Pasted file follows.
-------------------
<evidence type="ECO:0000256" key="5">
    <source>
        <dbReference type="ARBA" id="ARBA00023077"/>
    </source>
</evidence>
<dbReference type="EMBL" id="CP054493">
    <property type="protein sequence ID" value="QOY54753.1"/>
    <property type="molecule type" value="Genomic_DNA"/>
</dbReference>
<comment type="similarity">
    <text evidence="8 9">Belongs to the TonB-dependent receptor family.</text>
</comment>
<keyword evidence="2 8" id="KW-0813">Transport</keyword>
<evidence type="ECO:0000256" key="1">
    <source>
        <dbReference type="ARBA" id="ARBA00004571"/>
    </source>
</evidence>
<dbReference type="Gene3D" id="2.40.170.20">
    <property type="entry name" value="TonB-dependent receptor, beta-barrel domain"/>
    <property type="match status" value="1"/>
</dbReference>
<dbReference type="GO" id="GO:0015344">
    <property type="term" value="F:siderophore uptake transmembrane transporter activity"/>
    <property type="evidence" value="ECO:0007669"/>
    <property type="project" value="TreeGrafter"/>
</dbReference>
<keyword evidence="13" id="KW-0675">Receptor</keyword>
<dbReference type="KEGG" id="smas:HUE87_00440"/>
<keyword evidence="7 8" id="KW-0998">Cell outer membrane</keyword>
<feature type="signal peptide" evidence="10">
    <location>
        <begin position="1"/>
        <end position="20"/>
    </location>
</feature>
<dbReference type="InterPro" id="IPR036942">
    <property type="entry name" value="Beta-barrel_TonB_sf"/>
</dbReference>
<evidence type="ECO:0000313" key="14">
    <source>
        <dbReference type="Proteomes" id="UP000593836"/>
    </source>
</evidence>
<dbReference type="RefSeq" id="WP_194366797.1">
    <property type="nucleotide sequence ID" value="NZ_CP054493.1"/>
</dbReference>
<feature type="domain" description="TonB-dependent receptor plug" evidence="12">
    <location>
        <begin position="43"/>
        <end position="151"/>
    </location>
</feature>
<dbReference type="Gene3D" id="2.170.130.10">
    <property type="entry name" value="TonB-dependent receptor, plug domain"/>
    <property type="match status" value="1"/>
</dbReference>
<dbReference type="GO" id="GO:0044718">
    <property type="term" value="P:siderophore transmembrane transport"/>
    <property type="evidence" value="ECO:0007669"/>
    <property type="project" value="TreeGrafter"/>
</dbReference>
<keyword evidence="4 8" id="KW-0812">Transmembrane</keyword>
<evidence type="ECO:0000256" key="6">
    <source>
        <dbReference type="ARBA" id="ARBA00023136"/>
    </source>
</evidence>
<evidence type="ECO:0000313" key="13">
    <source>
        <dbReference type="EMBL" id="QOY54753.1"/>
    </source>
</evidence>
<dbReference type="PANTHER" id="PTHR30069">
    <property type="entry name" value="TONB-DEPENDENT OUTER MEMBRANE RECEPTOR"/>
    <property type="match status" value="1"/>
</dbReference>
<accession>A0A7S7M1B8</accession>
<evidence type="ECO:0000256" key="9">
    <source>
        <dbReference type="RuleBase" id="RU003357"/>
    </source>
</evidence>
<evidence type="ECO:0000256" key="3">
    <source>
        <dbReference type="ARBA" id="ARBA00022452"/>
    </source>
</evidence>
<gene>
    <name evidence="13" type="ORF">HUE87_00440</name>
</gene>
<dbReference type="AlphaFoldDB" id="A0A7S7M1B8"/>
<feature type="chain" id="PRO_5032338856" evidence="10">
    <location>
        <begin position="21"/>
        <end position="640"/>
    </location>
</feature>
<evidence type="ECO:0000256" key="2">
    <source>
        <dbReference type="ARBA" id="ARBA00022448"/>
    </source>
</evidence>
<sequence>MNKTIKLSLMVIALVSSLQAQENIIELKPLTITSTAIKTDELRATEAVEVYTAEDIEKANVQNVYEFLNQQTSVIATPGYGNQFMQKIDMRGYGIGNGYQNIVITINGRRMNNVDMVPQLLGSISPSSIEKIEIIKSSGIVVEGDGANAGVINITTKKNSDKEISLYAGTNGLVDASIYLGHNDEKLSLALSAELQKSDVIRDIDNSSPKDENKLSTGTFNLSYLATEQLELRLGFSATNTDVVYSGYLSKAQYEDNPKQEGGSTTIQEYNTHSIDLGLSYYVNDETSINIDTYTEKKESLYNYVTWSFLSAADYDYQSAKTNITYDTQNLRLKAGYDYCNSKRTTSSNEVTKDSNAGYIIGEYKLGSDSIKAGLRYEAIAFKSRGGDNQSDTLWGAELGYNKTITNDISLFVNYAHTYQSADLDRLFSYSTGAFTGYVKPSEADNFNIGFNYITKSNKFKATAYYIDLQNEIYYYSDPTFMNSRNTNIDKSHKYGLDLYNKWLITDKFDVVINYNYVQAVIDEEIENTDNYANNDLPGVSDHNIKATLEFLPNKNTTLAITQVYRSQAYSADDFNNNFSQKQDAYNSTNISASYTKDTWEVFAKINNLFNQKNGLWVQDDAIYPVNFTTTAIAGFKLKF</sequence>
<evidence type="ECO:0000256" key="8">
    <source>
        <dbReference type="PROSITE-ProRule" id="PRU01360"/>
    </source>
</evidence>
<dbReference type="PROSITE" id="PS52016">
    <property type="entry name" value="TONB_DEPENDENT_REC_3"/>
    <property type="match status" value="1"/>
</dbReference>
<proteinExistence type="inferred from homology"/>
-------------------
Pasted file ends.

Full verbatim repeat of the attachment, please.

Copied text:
<evidence type="ECO:0000256" key="5">
    <source>
        <dbReference type="ARBA" id="ARBA00023077"/>
    </source>
</evidence>
<dbReference type="EMBL" id="CP054493">
    <property type="protein sequence ID" value="QOY54753.1"/>
    <property type="molecule type" value="Genomic_DNA"/>
</dbReference>
<comment type="similarity">
    <text evidence="8 9">Belongs to the TonB-dependent receptor family.</text>
</comment>
<keyword evidence="2 8" id="KW-0813">Transport</keyword>
<evidence type="ECO:0000256" key="1">
    <source>
        <dbReference type="ARBA" id="ARBA00004571"/>
    </source>
</evidence>
<dbReference type="Gene3D" id="2.40.170.20">
    <property type="entry name" value="TonB-dependent receptor, beta-barrel domain"/>
    <property type="match status" value="1"/>
</dbReference>
<dbReference type="GO" id="GO:0015344">
    <property type="term" value="F:siderophore uptake transmembrane transporter activity"/>
    <property type="evidence" value="ECO:0007669"/>
    <property type="project" value="TreeGrafter"/>
</dbReference>
<keyword evidence="13" id="KW-0675">Receptor</keyword>
<dbReference type="KEGG" id="smas:HUE87_00440"/>
<keyword evidence="7 8" id="KW-0998">Cell outer membrane</keyword>
<feature type="signal peptide" evidence="10">
    <location>
        <begin position="1"/>
        <end position="20"/>
    </location>
</feature>
<dbReference type="InterPro" id="IPR036942">
    <property type="entry name" value="Beta-barrel_TonB_sf"/>
</dbReference>
<evidence type="ECO:0000313" key="14">
    <source>
        <dbReference type="Proteomes" id="UP000593836"/>
    </source>
</evidence>
<dbReference type="RefSeq" id="WP_194366797.1">
    <property type="nucleotide sequence ID" value="NZ_CP054493.1"/>
</dbReference>
<feature type="domain" description="TonB-dependent receptor plug" evidence="12">
    <location>
        <begin position="43"/>
        <end position="151"/>
    </location>
</feature>
<dbReference type="Gene3D" id="2.170.130.10">
    <property type="entry name" value="TonB-dependent receptor, plug domain"/>
    <property type="match status" value="1"/>
</dbReference>
<dbReference type="GO" id="GO:0044718">
    <property type="term" value="P:siderophore transmembrane transport"/>
    <property type="evidence" value="ECO:0007669"/>
    <property type="project" value="TreeGrafter"/>
</dbReference>
<keyword evidence="4 8" id="KW-0812">Transmembrane</keyword>
<evidence type="ECO:0000256" key="6">
    <source>
        <dbReference type="ARBA" id="ARBA00023136"/>
    </source>
</evidence>
<evidence type="ECO:0000313" key="13">
    <source>
        <dbReference type="EMBL" id="QOY54753.1"/>
    </source>
</evidence>
<dbReference type="PANTHER" id="PTHR30069">
    <property type="entry name" value="TONB-DEPENDENT OUTER MEMBRANE RECEPTOR"/>
    <property type="match status" value="1"/>
</dbReference>
<accession>A0A7S7M1B8</accession>
<evidence type="ECO:0000256" key="9">
    <source>
        <dbReference type="RuleBase" id="RU003357"/>
    </source>
</evidence>
<evidence type="ECO:0000256" key="3">
    <source>
        <dbReference type="ARBA" id="ARBA00022452"/>
    </source>
</evidence>
<gene>
    <name evidence="13" type="ORF">HUE87_00440</name>
</gene>
<dbReference type="AlphaFoldDB" id="A0A7S7M1B8"/>
<feature type="chain" id="PRO_5032338856" evidence="10">
    <location>
        <begin position="21"/>
        <end position="640"/>
    </location>
</feature>
<evidence type="ECO:0000256" key="2">
    <source>
        <dbReference type="ARBA" id="ARBA00022448"/>
    </source>
</evidence>
<sequence>MNKTIKLSLMVIALVSSLQAQENIIELKPLTITSTAIKTDELRATEAVEVYTAEDIEKANVQNVYEFLNQQTSVIATPGYGNQFMQKIDMRGYGIGNGYQNIVITINGRRMNNVDMVPQLLGSISPSSIEKIEIIKSSGIVVEGDGANAGVINITTKKNSDKEISLYAGTNGLVDASIYLGHNDEKLSLALSAELQKSDVIRDIDNSSPKDENKLSTGTFNLSYLATEQLELRLGFSATNTDVVYSGYLSKAQYEDNPKQEGGSTTIQEYNTHSIDLGLSYYVNDETSINIDTYTEKKESLYNYVTWSFLSAADYDYQSAKTNITYDTQNLRLKAGYDYCNSKRTTSSNEVTKDSNAGYIIGEYKLGSDSIKAGLRYEAIAFKSRGGDNQSDTLWGAELGYNKTITNDISLFVNYAHTYQSADLDRLFSYSTGAFTGYVKPSEADNFNIGFNYITKSNKFKATAYYIDLQNEIYYYSDPTFMNSRNTNIDKSHKYGLDLYNKWLITDKFDVVINYNYVQAVIDEEIENTDNYANNDLPGVSDHNIKATLEFLPNKNTTLAITQVYRSQAYSADDFNNNFSQKQDAYNSTNISASYTKDTWEVFAKINNLFNQKNGLWVQDDAIYPVNFTTTAIAGFKLKF</sequence>
<evidence type="ECO:0000256" key="8">
    <source>
        <dbReference type="PROSITE-ProRule" id="PRU01360"/>
    </source>
</evidence>
<dbReference type="PROSITE" id="PS52016">
    <property type="entry name" value="TONB_DEPENDENT_REC_3"/>
    <property type="match status" value="1"/>
</dbReference>
<proteinExistence type="inferred from homology"/>